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Blue Hole by G. D. Gearino

Blue Hole

by G. D. Gearino

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Exciting, and interesting. Not normally something I would pick up but definitely one of my new favorites.
  SaraEllen | Dec 15, 2011 |
Frances Selkirk has a secret. This, however, is not revealed to either the reader nor to her son Charley until a series of misadventures left three people dead. Based in Barrington, a small town near Atlanta, Georgia, the story begins with Charley being kicked out of high school due to a “racial incident” on his football team. Having no job and much free time, Charley takes up an offer to assist Tallasee, a local photographer, to help arrange and sort her belongings. Among Tallasee's photos, was one picture of Lucas, a man living at a local commune, who appears to not want to be discovered. Trying to learn more about Lucas eventually leads Charley and Tallasee into a search for a missing boy who had spent some time living on that same commune.

Blue Hole is a story which takes many twists and turns. It becomes a bit fractured as a few chapters, in which an unidentified person is making a confession, are inserted randomly into the narrative. Due to the way this story was structured and the many people involved in its evolution, I became frustrated being that I prefer more linear story-telling. I’m not much of a fan of murder mysteries. For this reason, I was a bit disappointed to not find this story as riveting as two other books (i.e. What the Deaf-Mute Heard, Counting Coup) written by the same author. Blue Hole seemed to be a more contrived story. I'd say that Gearino is worth reading, but just choose not to make Blue Hole your first book by this author. ( )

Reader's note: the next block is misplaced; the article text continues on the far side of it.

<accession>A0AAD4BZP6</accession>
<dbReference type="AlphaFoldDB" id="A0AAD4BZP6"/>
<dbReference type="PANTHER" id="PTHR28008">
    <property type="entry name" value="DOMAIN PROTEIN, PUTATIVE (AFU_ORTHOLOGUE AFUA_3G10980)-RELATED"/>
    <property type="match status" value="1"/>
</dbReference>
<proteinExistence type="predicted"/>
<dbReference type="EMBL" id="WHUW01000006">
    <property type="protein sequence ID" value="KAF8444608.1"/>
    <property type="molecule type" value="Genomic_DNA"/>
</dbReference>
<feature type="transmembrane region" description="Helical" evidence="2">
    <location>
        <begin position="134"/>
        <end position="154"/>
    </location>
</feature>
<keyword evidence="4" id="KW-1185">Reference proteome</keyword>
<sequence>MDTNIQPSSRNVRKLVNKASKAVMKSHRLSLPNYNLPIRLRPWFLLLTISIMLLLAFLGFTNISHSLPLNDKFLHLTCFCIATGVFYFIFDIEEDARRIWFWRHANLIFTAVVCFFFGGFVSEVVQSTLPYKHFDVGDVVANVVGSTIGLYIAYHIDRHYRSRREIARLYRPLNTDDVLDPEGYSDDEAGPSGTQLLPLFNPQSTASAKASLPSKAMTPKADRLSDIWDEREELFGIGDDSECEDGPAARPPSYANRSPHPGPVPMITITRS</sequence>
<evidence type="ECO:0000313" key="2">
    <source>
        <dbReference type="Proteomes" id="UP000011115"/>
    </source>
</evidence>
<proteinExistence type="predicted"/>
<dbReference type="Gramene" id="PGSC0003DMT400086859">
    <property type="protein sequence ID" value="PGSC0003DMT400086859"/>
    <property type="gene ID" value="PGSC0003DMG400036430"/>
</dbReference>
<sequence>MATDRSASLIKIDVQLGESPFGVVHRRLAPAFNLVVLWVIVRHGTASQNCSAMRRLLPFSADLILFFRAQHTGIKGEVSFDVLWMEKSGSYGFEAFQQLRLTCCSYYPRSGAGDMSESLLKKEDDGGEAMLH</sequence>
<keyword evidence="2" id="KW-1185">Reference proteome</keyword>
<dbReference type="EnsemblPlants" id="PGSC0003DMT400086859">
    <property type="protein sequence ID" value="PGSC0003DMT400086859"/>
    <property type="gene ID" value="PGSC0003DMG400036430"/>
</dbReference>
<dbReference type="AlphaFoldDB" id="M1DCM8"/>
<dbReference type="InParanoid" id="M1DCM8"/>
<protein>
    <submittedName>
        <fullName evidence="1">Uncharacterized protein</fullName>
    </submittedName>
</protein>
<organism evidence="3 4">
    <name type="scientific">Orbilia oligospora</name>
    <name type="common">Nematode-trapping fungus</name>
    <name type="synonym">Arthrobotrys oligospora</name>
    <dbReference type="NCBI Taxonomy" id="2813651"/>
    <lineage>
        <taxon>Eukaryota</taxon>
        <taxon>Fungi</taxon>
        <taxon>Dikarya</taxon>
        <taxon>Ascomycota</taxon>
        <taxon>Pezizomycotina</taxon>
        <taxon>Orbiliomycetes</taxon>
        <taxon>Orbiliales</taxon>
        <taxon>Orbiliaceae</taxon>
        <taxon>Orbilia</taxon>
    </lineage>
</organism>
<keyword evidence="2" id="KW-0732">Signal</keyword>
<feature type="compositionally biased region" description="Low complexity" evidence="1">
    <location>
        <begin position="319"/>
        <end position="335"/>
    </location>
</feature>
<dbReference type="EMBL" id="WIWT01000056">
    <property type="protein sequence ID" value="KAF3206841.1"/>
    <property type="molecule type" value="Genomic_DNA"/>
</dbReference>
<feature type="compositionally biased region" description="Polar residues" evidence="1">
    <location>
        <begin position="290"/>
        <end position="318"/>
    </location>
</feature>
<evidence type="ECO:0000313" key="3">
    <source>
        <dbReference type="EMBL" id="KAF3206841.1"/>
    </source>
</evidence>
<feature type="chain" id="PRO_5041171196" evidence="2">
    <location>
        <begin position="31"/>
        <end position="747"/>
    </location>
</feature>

2 vote SqueakyChu | Nov 21, 2010 |
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For Karolyn, who will see Paris
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Frances Selkirk finally shed her secret that summer, but three people died before she did.
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Amazon.com Product Description (ISBN 0684837277, Hardcover)

Some people say small towns have no secrets -- but Charley Selkirk's mother, Frances, managed to keep one for years. It was a weighty secret, and almost crippled them both. When she finally shed it that summer, three people would die. The summer is hot in Barrington, Georgia, and Charley, who is seventeen years old, is having a run of bad luck. His girlfriend has rejected him, his fellow white people think he is a fool, black people don't trust him, and a whole staff of football coaches is ready to kill him. His food doesn't taste good, his truck won't run right, and he hasn't caught a fish in ages. Oh, and he is still a virgin, too. But in G.D. Gearino's "Blue Hole," Charley's luck changes finally. It happens the day he meets Tallasee Tynan, an award-winning photographer as alienated from the town as he, and feeling just about the same level of dejection. Charley signs on as a gofer in Tallasee's studio and soon finds himself sorting out much more than photographs. When an old mountain woman asks Tallasee to find her grandson -- a strange boy who was last seen at a local hippie commune -- Charley begins a series of adventures that leads him to uncover a sinister secret related to his mom's mysterious past, and his discovery sets a series of events in motion that eventually turns him from an awkward, insecure boy into a man. At once a vivid picture of Southern small-town life, with its complicated relationships, loyalties, and deceptions, a murder mystery with page-turning suspense, and a heartwarming coming-of-age story, "Blue Hole" is G.D. Gearino's finest effort yet.

(retrieved from Amazon Thu, 12 Mar 2015 18:07:06 -0400)

When he beats a white student in defense of a black one, Charley Selkirk, 17, of Georgia is expelled from high school. He is hired by a divorced woman who is a photographer and together they investigate a kidnaping and murder. A study in character by the author of What the Deaf Mute Heard.… (more)

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